This reflects a complacent attitude, which is never appropriate for men and women in recovery. It’s important to remember that healing from addiction is an ongoing process. Your guard should never be down, no matter how successful you’ve been at overcoming your substance abuse patterns. One moment of weakness or rationalization could be all it takes to trip you up, and you should know that before you attend any holiday-related event.
#2 Attending Holiday Events Can Mean Reconnecting With Former Drinking or Drug-Using Associates
People in recovery often have to sever their relationships with friends or family members who share their substance abuse issues. If you can’t convince these individuals to join you in your commitment to sobriety, keeping your distance could be your wisest course of action.
But holiday gatherings may make it impossible to avoid the people who helped support your alcohol or drug habit. If you see and interact with these people, everything may turn out just fine, but there is no guarantee that will be the case. Being in their presence may make you forget, for just a moment, about how far you’ve come and how much further you have to go.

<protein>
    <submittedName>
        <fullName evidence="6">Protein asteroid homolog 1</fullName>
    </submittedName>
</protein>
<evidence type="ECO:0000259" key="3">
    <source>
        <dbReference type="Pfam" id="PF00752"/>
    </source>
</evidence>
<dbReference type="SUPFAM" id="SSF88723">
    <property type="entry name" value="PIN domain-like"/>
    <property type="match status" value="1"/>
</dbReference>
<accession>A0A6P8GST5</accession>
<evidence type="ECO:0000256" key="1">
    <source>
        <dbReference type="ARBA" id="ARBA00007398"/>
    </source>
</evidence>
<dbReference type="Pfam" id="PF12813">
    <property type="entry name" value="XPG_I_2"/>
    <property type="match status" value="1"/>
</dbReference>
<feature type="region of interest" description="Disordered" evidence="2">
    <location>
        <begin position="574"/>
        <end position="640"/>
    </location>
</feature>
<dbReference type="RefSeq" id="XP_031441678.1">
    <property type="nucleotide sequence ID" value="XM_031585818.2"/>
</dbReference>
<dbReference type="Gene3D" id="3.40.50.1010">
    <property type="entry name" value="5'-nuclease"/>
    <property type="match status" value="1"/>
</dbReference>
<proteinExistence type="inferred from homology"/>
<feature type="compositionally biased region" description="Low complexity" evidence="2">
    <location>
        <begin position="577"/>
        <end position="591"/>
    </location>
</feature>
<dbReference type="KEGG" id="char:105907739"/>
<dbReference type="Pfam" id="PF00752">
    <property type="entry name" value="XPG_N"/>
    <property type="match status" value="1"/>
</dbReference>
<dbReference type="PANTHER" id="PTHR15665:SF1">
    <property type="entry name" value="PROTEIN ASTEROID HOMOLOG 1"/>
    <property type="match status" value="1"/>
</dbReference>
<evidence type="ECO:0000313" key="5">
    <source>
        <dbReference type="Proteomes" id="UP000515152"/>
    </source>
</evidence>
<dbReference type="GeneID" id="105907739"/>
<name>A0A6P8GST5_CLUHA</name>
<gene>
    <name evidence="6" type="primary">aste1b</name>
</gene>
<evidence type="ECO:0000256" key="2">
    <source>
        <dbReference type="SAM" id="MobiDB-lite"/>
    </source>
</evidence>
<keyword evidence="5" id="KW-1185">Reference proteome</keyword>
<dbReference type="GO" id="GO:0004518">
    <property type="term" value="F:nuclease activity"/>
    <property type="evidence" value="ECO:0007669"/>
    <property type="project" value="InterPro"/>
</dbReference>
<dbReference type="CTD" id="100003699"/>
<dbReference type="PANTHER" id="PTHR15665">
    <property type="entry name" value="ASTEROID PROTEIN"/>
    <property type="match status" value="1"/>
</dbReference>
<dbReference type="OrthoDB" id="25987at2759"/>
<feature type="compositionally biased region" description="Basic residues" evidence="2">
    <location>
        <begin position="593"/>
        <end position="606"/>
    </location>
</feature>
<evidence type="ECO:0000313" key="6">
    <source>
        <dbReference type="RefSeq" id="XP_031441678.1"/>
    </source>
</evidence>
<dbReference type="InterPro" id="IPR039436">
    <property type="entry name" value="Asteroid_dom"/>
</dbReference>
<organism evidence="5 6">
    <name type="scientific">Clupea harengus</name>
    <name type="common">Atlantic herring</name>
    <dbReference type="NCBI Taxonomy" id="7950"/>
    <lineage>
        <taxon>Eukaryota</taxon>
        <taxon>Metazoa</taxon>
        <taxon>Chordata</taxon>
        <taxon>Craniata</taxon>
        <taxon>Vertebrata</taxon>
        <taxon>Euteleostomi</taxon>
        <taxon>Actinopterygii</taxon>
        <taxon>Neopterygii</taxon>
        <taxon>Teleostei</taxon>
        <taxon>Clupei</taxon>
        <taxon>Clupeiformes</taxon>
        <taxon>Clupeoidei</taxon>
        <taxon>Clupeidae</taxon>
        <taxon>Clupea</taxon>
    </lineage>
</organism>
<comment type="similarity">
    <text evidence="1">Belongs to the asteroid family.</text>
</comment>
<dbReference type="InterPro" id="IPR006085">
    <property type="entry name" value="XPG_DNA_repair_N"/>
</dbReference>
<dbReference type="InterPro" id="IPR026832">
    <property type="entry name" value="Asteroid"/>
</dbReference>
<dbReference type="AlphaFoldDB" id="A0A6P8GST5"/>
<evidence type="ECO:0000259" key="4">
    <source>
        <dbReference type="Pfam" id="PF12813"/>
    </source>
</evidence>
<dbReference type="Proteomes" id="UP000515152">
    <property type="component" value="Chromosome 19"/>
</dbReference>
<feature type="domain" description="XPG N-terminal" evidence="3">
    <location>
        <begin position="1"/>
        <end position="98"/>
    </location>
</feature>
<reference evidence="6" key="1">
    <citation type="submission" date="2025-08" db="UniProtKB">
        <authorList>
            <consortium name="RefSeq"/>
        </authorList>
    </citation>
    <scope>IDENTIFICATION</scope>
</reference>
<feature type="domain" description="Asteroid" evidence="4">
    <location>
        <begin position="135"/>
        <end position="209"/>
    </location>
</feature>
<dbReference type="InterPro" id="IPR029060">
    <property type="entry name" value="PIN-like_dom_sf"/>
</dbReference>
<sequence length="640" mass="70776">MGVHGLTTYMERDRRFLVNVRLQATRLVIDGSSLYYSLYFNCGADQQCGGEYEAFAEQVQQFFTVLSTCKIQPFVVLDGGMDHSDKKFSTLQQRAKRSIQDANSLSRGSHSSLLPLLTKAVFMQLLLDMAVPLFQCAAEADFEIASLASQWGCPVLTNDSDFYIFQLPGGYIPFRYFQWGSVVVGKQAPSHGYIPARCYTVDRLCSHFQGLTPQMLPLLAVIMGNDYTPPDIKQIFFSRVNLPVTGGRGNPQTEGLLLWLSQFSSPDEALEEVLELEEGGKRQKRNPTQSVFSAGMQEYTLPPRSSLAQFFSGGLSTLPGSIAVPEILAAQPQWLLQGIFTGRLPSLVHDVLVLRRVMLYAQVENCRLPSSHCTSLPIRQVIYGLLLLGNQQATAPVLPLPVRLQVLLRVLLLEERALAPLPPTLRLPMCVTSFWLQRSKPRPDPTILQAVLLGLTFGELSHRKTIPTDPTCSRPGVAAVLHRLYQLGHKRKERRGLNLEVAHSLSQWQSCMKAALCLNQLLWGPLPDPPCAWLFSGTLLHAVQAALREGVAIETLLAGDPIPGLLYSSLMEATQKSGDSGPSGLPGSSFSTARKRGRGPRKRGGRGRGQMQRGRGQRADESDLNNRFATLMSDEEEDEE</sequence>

#3 Your Social Support Network Is Unavailable or Lacking
The holidays can be delightful. But they can also be nerve-wracking or depressing. During the holidays, people can feel overwhelmed by loneliness, or by regrets about all the things they wished they’d accomplished. Or, they may feel stressed out by the thought of spending time with people who haven’t always supported them or accepted them.
Regardless of your personal circumstances, you should be aware of the potential complications that the holiday season can bring. One of the best ways to stave off such difficulties is to seek out the company of your most trusted confidants. They may be loved ones who can accompany you or stay close to you when you attend celebrations or parties. They may be sponsors from support groups whom you’ve learned you can depend on. They may be new friends who need some support themselves and would like to share their holidays with someone who understands their situation.
The point is to not go through it alone if you can help it, so you won’t be tempted to escape from your stress or pain by going back to drugs or alcohol.